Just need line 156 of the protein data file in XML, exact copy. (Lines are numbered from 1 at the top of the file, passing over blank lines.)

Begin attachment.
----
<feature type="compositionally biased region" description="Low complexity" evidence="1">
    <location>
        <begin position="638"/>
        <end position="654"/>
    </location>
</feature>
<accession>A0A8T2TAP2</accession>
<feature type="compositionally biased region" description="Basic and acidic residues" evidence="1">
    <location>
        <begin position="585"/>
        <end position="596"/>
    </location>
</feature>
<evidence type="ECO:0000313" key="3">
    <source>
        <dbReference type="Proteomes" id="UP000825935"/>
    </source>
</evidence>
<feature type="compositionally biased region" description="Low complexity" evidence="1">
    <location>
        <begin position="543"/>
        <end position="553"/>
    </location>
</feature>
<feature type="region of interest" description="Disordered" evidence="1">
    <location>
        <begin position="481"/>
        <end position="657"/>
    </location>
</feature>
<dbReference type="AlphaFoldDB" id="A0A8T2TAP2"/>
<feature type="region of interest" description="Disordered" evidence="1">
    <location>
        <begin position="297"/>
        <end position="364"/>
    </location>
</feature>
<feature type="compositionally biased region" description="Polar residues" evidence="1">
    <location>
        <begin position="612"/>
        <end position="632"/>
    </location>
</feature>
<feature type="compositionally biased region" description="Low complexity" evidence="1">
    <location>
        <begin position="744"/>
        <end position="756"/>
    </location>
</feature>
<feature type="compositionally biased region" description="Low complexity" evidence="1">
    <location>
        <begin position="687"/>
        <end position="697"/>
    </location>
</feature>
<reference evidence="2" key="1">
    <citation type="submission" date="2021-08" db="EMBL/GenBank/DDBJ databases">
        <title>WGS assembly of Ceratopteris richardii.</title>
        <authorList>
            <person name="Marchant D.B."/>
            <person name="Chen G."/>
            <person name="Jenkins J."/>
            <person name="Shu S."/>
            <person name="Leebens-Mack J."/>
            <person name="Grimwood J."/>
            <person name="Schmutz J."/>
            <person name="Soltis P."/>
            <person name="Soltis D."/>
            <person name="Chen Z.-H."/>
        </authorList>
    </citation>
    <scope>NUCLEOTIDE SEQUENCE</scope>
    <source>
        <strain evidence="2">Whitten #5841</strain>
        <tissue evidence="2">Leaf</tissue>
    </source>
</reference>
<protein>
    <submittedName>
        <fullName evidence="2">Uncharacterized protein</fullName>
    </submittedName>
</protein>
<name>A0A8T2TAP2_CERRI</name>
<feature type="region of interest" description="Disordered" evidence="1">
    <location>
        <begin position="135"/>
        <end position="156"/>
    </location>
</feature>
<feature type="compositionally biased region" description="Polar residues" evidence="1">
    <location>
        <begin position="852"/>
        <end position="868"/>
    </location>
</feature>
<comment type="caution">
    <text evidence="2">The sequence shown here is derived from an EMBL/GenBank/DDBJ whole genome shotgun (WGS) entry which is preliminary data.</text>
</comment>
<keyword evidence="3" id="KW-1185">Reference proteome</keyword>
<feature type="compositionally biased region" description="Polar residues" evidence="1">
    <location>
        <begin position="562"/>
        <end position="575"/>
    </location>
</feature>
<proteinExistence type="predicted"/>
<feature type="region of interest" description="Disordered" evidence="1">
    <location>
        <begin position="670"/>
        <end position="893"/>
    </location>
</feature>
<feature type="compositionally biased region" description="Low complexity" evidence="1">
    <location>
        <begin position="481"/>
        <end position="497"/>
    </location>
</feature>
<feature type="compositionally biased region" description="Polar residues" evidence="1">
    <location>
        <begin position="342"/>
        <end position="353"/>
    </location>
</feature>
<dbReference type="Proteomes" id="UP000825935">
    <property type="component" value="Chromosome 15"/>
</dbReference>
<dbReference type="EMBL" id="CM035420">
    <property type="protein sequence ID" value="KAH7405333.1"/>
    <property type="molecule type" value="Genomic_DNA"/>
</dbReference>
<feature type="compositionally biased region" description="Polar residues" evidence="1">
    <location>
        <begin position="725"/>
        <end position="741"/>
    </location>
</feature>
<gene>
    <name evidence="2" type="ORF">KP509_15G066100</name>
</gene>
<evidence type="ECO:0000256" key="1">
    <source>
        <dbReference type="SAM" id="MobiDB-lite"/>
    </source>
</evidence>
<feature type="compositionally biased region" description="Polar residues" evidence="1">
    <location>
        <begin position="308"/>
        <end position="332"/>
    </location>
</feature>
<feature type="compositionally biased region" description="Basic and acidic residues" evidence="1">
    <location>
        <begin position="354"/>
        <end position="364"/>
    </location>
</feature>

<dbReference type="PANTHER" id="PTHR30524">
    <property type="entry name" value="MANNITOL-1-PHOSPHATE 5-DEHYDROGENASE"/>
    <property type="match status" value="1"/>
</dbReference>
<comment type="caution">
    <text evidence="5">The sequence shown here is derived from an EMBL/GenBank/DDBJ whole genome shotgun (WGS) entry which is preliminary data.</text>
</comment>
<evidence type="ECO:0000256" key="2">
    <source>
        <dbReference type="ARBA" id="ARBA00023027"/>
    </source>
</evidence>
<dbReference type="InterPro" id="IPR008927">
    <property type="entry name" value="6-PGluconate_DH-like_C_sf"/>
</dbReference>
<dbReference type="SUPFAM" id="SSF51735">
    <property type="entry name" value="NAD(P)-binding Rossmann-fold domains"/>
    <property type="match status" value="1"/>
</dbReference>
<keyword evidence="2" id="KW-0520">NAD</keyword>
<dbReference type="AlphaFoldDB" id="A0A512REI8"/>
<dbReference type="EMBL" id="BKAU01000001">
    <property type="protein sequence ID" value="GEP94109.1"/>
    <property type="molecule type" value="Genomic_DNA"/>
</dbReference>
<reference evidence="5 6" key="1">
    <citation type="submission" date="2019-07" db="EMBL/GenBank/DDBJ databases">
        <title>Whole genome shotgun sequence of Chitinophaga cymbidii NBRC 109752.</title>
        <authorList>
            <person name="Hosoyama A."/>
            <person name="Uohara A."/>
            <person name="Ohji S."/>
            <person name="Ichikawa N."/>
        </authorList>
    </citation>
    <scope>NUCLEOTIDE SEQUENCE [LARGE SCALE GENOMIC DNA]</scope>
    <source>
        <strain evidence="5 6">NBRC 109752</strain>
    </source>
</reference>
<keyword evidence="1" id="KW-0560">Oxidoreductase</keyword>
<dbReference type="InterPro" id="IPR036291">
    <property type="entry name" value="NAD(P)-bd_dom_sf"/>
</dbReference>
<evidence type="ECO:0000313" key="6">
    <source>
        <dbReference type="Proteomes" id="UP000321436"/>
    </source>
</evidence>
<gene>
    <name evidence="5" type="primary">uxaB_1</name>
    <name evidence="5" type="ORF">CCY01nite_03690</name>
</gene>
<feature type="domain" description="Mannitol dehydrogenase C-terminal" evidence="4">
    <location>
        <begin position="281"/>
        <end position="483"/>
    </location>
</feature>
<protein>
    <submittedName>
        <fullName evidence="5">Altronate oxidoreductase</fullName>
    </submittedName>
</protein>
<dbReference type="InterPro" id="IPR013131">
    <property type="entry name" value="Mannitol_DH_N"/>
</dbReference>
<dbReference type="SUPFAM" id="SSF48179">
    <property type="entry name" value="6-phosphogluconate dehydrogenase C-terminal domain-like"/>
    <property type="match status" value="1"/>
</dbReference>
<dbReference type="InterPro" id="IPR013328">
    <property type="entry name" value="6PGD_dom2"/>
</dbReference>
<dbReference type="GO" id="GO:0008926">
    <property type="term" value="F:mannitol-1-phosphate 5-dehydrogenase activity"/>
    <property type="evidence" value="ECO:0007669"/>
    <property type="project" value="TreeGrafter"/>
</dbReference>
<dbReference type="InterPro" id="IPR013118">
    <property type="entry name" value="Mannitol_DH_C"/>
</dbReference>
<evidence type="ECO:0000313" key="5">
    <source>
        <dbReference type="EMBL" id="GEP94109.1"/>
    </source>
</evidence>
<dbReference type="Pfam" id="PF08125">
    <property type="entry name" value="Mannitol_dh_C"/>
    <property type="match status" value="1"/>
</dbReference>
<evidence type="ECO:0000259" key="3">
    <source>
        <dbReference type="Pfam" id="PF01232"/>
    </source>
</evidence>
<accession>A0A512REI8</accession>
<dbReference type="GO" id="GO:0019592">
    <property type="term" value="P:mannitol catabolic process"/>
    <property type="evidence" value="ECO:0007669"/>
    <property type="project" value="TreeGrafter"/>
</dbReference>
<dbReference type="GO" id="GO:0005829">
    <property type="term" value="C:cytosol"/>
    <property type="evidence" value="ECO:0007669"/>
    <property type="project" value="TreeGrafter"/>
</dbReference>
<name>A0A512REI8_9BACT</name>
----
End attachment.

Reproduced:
    </location>